Joining the ICC: Is it good for the Palestinians?

Friday 24/04/2015
The Statute of last resort

Beirut - When in early April, building on its en­hanced status at the United Nations since 2012, the Pal­estinian Authority (PA) joined the International Criminal Court (ICC), Palestinians at large expected it to immediately file a raft of complaints against Israel. As that did not hap­pen, some Palestinians wondered half-jokingly whether the April 1st, ICC admission was not an April Fool’s joke played on them by their leader Mahmoud Abbas.

Palestinians rightly feel Israel has enjoyed a large degree of impunity in dealing with them and they cer­tainly hope that joining the global last resort court – whose mandate is to investigate war crimes, crimes against humanity and genocide — will act as a deterrent.

If held accountable, Israeli mili­tary and political leaders might think twice before resorting to their usual violent tactics for fear of end­ing up in front of the International Court of Justice.

Though Israel has not ratified the Rome statute, which is the founding treaty establishing the ICC, Israeli individuals could be prosecuted for crimes committed in Palestinian territories. Last summer’s Gaza war is already under review by ICC pros­ecutor Fatou Bensouda, the PA hav­ing asked the court to retroactively extend its jurisdiction starting from June 13, 2014.

The Palestinian street feels Ab­bas’ decision to join the court was long overdue. And, indeed, the dis­proportionate use of force by Israel last summer in Gaza certainly quali­fies for legal independent scrutiny with the killing of more than 2,200 Palestinians, a majority of them civilians; the wounding of 11,000, many with life-changing injuries; and the destruction of entire resi­dential neighbourhoods.

It is now up to Bensouda to de­cide, following the current review, whether a full-scale investigation should be launched.

But the situation in Gaza is not the only issue that should be ad­dressed. On top of the list there is the unrelenting building of Jewish settlements in the West Bank and East Jerusalem and the transfer by Israel of 550,000 of its citizens to territories occupied in 1967, which could qualify as a war crime.

So could be the so-called “price tag” policy by Jewish settlers in the occupied West Bank against Pales­tinian civilians resulting in the de­struction of property, uprooting of trees, arson and physical attacks.

No wonder many Palestinians ask what Abbas is waiting for before he takes action.

For the time being the Ramallah leadership is treading cautiously. Clearly it has managed to finally score a victory of sorts against Is­rael. After being unable to muster enough votes last December to sub­mit a UN resolution setting a target date for the end of the Israeli occu­pation and the establishment of a Palestinian state, Abbas is hoping that the mere ICC admission will help placate public opinion.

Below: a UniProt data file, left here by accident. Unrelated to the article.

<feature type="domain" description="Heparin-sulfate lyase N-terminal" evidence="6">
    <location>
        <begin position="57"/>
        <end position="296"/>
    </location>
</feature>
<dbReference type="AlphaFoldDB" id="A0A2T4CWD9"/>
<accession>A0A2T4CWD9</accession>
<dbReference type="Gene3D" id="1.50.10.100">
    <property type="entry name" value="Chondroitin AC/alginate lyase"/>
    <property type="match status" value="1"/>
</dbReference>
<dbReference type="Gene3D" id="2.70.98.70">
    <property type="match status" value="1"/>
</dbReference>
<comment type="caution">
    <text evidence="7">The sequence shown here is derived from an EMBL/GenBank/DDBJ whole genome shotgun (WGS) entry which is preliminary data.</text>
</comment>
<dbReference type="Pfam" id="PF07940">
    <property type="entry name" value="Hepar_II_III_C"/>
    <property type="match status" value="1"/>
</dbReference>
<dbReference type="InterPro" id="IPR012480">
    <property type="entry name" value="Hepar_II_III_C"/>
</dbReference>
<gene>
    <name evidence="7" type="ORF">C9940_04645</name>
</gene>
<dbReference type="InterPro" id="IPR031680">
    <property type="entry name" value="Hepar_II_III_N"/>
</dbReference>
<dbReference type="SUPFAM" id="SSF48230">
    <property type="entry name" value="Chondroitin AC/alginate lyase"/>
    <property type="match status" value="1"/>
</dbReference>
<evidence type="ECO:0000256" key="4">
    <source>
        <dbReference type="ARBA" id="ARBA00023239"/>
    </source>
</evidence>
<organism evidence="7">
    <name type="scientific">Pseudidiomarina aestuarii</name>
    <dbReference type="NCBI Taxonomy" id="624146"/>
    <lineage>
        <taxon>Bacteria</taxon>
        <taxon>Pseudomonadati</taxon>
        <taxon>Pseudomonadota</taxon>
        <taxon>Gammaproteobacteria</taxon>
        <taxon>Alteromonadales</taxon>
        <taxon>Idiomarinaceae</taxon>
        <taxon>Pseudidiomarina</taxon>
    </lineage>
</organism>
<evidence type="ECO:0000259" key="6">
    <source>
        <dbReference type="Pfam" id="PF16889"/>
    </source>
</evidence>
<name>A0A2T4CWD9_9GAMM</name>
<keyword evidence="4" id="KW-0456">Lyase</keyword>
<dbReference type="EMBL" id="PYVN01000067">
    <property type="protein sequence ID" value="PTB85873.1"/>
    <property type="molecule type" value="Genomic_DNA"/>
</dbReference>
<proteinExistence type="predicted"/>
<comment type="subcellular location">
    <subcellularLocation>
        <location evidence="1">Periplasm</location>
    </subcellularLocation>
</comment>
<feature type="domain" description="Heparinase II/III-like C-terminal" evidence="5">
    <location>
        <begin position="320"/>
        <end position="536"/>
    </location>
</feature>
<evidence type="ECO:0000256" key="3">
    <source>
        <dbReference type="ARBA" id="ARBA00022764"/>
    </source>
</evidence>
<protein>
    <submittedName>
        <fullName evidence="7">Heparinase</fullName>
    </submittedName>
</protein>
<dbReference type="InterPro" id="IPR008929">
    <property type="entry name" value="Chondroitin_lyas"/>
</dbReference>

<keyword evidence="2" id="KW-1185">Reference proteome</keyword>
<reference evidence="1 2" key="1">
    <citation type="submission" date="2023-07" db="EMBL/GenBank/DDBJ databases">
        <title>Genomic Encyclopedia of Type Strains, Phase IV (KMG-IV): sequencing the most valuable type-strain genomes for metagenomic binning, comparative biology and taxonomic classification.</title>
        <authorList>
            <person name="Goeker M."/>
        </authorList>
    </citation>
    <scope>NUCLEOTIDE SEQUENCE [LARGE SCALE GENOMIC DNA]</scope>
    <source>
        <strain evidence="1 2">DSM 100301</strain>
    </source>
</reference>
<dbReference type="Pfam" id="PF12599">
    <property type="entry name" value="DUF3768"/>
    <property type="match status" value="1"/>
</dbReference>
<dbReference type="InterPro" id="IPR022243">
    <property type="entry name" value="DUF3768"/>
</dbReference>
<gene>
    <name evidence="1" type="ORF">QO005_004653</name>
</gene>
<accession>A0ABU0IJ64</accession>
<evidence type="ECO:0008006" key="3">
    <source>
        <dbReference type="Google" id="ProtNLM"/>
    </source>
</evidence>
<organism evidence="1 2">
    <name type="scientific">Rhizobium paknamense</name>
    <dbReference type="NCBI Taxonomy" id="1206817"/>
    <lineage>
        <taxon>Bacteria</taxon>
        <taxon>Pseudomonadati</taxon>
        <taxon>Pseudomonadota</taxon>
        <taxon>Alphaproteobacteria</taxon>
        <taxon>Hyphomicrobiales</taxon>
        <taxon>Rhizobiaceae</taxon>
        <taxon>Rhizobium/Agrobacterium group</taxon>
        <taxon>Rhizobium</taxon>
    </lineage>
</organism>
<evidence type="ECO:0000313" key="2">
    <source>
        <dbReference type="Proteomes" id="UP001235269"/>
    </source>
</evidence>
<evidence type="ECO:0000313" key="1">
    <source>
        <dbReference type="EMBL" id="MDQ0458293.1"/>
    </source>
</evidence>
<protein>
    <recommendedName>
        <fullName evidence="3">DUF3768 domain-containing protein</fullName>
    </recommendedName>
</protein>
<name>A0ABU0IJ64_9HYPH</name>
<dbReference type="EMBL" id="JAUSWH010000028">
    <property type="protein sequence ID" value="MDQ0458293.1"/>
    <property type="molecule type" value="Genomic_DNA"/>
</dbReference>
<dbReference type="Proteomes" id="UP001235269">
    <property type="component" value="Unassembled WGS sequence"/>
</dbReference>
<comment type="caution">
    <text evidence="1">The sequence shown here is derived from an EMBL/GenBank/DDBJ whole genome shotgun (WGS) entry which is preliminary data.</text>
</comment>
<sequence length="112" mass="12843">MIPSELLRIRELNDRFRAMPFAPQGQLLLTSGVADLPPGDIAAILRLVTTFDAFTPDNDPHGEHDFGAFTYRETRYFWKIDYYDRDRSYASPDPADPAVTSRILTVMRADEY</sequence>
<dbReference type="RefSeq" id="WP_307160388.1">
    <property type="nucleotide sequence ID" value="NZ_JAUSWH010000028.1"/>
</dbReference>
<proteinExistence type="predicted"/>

But that might not be enough and, in any case, Abbas’ room to manoeuvre is not as narrow as one would think. True, joining the ICC may be a double-edged sword but Palestinians are ready to face the prospect of Hamas militants be­ing accused of war crimes for in­discriminately shelling Israeli ter­ritory from Gaza. And Abbas had every single Palestinian political group agree in writing to joining the ICC whatever the consequences or backlash might be.

Palestinians say they are not im­pressed either by the US Congress eventually deciding to cut US aid to the PA — some $400 million a year – or by Israel withholding, as it did, tax revenues it collects — for a 3% fee — on behalf of the PA on goods transiting Israeli ports.

They point that withholding Pal­estinian monies is also a double-edged sword for Israel fears the collapse of the PA should it not be able to pay its civil servants and se­curity forces. That is why the Israeli military, which does not favour di­rectly ruling the occupied territo­ries, advised Israeli Prime Minister Binyamin Netanyahu to unfreeze the Palestinian custom revenues, which he did — partially.

While the Palestinian street is ea­ger to seek accountability for Israel’s brutal policies, and would also like the PA to halt effectively security cooperation with the Jewish state, the Ramallah leadership is seem­ingly reluctant to submit real cases before the ICC and waste energy in legal procedures and battles that could alienate the United States.

Instead, Abbas is focusing – with the help of the French — on going back to the UN Security Council to obtain a resolution setting a date for the end of Israeli occupation and the establishment of a Palestinian state along the June 4, 1967, lines.

In any case, bilateral peace talks with Israel do appear pointless con­sidering Netanyahu’s recent public vow not to allow a Palestinian state on his watch and putting interna­tional pressure on Israel is the only peaceful option left for the PA.

In this sense, joining the ICC was certainly a good move for it provides the PA with some much-needed leverage. It might also in­crease international support for the Palestinians because, as one official said privately: “This could show the world that we are not terrorists and that we resort to legal and peace­ful actions to seek justice and end Israeli occupation. This could also boost the boycott, divestment and sanctions campaign against Israel.”

It may be so. But at some point Abbas, who already compares very unfavourably in Palestinian pub­lic opinion with the late Palestin­ian leader Yasser Arafat, will have to make bold moves if he does not want to become totally irrelevant among his own people.

14